WEATHER FROM OUR SPONSORS
SHERIDAN — With the mercury pushing 80 degrees Monday, it’s a good day for carving watermelon by the poolside. But area skiers are dreaming of a different sort of carving that involves newly sharpened skis slicing through fresh snow on a crisp winter day — particularly if that day is spent on 250 acres 60 miles west of Sheridan in the Bighorn Mountains.
Yes, it’s a specific dream, and according to board members of the Antelope Butte Foundation, it’s a dream that is inching closer to reality.
The Antelope Butte Foundation has been striving to restore and re-open Antelope Butte Ski Area, which closed in 2003, for nearly two years. The board originally hoped to open for the 2013-2014 season, but it has come to terms with the fact that such a big project — which includes refurbishing the lodge and lifts — will take time to do it right.
“Basically, we’re the tortoise and we’re here to win the race,” board member Josh Law said, referring to Aesop’s fable about a turtle who wins a race against an overconfident rabbit by staying the course while the rabbit takes a nap along the way, sure that he can win.
Fifty years ago, when Wyoming-based Fun Valley Inc. was trying to open Antelope Butte, it took close to seven years to get the ski area up and running, board President Mark Weitz said. Board members and supporters are hoping it won’t take that long this time around and are fairly confident they’ll be building during the summer 2014 construction season to have Antelope Butte open later that year.
The Antelope Butte Foundation chose to operate as a nonprofit organization so it could receive donations from area supporters and put its profits back into operations, said board Vice President Paul Birkholz, who grew up skiing at Antelope Butte.
When the foundation started in summer 2011, it raised $160,000 to apply for a special use permit from the U.S. Forest Service, which owns the land. The money was needed to prove to the USFS that there was enough support to make re-opening the ski area a viable option.
The foundation submitted the permit application in February 2012. It originally thought it would begin fundraising and building that year but realized a lot more grunt work had to be done.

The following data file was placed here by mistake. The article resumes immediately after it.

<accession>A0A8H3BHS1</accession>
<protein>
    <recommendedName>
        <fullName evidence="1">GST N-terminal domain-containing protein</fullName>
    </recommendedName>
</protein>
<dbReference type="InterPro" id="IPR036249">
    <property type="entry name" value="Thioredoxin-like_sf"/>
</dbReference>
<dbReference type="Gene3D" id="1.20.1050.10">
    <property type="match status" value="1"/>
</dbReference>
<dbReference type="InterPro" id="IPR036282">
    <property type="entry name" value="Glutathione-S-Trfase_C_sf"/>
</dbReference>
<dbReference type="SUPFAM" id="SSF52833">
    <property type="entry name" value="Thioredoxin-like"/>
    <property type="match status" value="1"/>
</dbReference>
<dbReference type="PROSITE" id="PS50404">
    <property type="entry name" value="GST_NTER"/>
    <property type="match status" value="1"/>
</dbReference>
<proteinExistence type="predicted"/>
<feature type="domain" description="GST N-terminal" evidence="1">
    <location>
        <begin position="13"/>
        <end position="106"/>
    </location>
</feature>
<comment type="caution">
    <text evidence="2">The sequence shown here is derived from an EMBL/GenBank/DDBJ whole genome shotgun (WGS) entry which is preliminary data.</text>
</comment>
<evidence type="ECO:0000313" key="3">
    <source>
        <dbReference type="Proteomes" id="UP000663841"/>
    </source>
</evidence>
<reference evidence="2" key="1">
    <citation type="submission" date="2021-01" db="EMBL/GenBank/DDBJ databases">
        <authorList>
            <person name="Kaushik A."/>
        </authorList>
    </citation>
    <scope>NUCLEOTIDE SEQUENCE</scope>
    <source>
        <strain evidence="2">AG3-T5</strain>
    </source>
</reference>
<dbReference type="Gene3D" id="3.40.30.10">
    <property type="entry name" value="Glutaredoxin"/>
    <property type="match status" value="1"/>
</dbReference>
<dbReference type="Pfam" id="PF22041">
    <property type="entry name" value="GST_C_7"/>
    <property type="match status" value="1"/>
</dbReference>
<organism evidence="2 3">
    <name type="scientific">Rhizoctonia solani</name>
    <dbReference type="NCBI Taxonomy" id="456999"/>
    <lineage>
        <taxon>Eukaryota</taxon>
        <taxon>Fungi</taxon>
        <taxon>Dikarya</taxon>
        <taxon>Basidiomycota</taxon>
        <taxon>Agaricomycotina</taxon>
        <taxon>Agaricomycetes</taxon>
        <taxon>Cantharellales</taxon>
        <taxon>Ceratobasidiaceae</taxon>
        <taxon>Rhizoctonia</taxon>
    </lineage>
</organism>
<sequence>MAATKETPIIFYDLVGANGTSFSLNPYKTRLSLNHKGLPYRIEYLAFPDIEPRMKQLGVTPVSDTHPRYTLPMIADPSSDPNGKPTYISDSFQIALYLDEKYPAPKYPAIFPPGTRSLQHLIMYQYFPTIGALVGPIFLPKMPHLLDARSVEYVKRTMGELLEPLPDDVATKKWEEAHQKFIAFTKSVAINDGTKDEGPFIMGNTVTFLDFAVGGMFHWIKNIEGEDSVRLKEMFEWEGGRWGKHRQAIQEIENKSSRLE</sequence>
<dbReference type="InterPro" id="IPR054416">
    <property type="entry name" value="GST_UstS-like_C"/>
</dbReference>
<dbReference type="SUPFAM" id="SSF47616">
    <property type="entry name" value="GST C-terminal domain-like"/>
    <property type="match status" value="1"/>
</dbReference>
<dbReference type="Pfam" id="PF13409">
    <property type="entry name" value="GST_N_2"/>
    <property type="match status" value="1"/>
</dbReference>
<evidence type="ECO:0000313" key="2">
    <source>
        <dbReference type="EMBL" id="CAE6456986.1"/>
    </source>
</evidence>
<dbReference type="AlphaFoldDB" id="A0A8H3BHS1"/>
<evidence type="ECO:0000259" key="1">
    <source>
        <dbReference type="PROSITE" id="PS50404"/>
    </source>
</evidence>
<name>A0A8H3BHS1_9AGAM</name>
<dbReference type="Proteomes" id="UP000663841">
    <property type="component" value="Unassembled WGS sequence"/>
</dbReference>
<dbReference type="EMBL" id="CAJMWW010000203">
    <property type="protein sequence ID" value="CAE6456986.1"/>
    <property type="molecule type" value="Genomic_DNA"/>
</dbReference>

Bighorn National Forest Natural Resource Specialist Travis Fack said the foundation needs to raise funds and submit a business plan to the Albuquerque Business Center for a technical financial review.
If approved, improvements will need to be purchased, permits processed and health and safety requirements met before the ski area can open.
Relationships with the federal government, the state also needed to be established.
The lifts had to be inspected by a licensed tramway inspector.
The lodge was evaluated and found to have mold, so it will need to be stripped and re-insulated.
The Wyoming Business Council requested that financial projections be reviewed by a third party. It was found that 10,000 skier days at $40 per ticket would be enough to break even.
But before the lifts can run and the lodge can house those 10,000 skiers, the foundation needs to raise approximately $3 million — $1.5 million to refurbish the lodge and shop, $275,000 to bring the lifts up to code, $1.15 million for snow groomers, equipment and a new magic carpet beginner ski lift and $15,000 for indemnification bonds and operational capital.
At this point, that is where the Antelope Butte Foundation is standing.
“We’ve done lots of homework and now we have a project in good shape,” Birkholz said. “We’ve got a project that we’re taking to the streets.”
The foundation will interact with the public at Third Thursday events this summer and will focus on one-on-one conversations with any and all who are interested in supporting Antelope Butte.
“Like many of us in the area, I grew up skiing and snowboarding at Antelope Butte,” supporter David Garwood said. “I feel Antelope Butte is unique because it offers good terrain with a setting that is perfect for the family. I am very motivated to see this go back up.”
Garwood put his 2-year-old on a snowboard last season. His 9-year-old daughter Isabella has been boarding for three years and can’t wait for Antelope Butte to open.
“Because it’s closer, we can go up there faster and have more time to snowboard,” Isabella Garwood said.
It is for young skiers and snowboarders like Garwood that the Antelope Butte Foundation is striving so hard, board members said. Many of them learned to ski at Antelope Butte and want to pass on the same legacy to their children.
“It’s multi-generational recreation. You spend the whole day together. You drive together, eat together, ride the lifts together and ski together,” Law said.
Additionally, the board sees Antelope Butte contributing to tourism and job creation in the area — all year long.
“May through September is our cash cow and what we thrive on as a community,” board member Anthony Tarver said. “We want to bring that into the winter season.”
According to Tarver, when both ski areas in the Bighorns — Meadowlark and Antelope Butte — were open, there were three ski shops in town, in addition to the economic boost from food and lodging purchases. According to Weitz, both ski areas did better when both were open since skiers tend to “share the love,” so to speak by visiting several hills in their area.
Likewise, Weitz said, a law passed in 2011 allows winter special use permits to operate in the summer, too.
The Antelope Butte Foundation envisions year-round activity at the ski area with scenic lift rides, biking and hiking trails, music festivals and wedding or group rentals filling the “off-season” months.
“There is unlimited potential,” Birkholz said.
For more information about the Antelope Butte Foundation and Ski Area, visit www.antelopebuttefoundation.org.
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